In Cambodia as suggested it has a similar status to L Adjutant and population size is likely to be very similar. The main differences with the adjutant are as suggested in nesting; it does not seem to form easily targeted (for hunting) colonies, but conversely this means there are few if any protected nests, and there is not a large Tonle Sap population, hence a potentially larger proportion of the population is threatened. Nests of the species are certainly collected and the huge trees that once provided a modicum of inherant protection are rapidly disappearing, while the inherant protection of truely vast swaths of lowland forest not bisected by major roads is disappearing probably even faster. Looking for evidence of decline is not easy; most information comes from the best sites, and even in these because the information is from different observers over time I suspect large declines (e.g. 50%) could relatively easily go undetected. My guess would be that the species meets at least the threshold for EN in Cambodia. It might well do okay in a syntropic environment, but the forest area they use at present will first undergo a transition to ‘frontier’ rural country where the largely ungoverned ‘free for all’ does the damage. Looking around only the hardiest species make it through this transitionary period.

    I can’t speak for Myanmar personally, but everything I hear suggests it’s on a trajectory much more akin to other countries in SEAsia than it is the South Asia. I also wander about South Asia, having been involved in the Red Listing of several mammal species where on detailed examination their status in the subcontinent was obviously no where near as rosy as general consensus initially led one to believe. It is trends in the general landscape, rather than those in premier protected national parks that is important.

  6. Arne Jensen says:

    In the Philippines the species appears to have become extirpated or near-extirpated from Luzon. Last record in 1988 by T. Fisher from Maconacon, Isabela and one possible record from Ilocos Norte in 2004 by Kathy MacKinnon and Dr. Perry Ong. Recent reliable records are only from eastern Mindanao and of shot individuals, e.g. PICOP, Bislig, Surigao del Sur. Appears last to have been recorded in Ligawasan Marsh in 1991 (Municipality: Salipada K. Pendatun, Maguindanao) with another record of a caged individual around 2006. Whatever remains of its key habitat is rapidly being destroyed and in a national Philippine setting it could be considered critically endangered. The species surely deserves listing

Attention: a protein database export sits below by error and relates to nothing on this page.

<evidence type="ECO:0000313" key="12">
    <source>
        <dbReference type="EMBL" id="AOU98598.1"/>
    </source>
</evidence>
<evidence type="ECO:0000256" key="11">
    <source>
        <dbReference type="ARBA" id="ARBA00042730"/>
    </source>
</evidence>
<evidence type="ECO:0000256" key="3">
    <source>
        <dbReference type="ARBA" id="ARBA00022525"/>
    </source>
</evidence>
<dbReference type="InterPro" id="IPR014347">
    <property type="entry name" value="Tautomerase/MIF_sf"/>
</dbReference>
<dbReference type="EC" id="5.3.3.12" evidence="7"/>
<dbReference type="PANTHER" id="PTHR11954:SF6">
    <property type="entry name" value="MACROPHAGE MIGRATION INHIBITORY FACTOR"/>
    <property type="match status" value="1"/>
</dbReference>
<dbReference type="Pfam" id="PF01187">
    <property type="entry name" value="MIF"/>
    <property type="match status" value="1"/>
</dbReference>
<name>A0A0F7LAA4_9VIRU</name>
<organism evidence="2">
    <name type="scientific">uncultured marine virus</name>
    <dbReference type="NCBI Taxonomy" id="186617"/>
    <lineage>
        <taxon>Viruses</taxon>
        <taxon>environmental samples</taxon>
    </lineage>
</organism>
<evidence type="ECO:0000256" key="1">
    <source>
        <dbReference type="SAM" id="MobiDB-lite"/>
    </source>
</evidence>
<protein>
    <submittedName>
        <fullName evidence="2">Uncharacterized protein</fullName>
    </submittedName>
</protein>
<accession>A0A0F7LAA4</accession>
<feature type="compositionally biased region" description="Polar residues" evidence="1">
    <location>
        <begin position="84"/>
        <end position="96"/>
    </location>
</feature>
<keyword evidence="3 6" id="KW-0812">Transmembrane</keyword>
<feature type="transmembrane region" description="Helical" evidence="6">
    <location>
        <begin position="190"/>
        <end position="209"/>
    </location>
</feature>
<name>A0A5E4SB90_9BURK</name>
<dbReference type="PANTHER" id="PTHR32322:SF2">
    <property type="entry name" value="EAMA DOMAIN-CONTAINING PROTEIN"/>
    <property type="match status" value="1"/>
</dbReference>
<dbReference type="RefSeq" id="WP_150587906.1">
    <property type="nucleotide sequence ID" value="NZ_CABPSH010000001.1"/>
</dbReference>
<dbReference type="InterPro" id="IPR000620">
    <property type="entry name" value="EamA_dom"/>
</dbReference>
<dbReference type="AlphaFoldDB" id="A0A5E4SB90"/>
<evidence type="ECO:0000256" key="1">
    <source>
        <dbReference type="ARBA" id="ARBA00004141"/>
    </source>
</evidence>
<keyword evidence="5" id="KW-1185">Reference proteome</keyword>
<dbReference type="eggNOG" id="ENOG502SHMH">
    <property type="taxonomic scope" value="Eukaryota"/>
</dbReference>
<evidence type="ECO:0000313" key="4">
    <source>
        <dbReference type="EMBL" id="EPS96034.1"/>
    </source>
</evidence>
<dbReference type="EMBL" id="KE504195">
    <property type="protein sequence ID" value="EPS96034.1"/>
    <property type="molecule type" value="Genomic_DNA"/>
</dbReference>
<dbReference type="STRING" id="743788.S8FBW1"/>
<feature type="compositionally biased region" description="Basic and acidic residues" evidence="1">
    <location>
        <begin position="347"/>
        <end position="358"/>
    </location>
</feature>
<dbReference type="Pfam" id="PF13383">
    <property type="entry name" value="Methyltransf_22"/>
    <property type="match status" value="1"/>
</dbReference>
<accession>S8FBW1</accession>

7. Frederic Goes says:

    Not much to add to above expert comments, although I would not be that alarmist about the probabibity of extinction, hence the category, at least for the Cambodian population. The species has declined, is and will continue to do so, but tricky is to quantify the extent of decline both historically and predictably.

    STATUS: A fairly common and widespread resident in forest wetlands and grasslands
    in lowlands and lower hills, both inland and along the coast. The second most
    common large waterbird in forested landscape, encountered at pools, rivers and streams, reservoirs, wet meadows, marshes within semi-evergreen and dry deciduous forests. Also frequents mangroves but usually avoids the Tonle Sap swamp forest (though single pair nesting at Prek Toal). Present throughout the forested regions, where most common in the north and northeast. Historically common in the Mekong – Tonle Sap floodplain, where now only a regular visitor to the floodplain grasslands and extirpated from the southeast. Usually in pairs or small parties, with the largest flock holding 40 birds.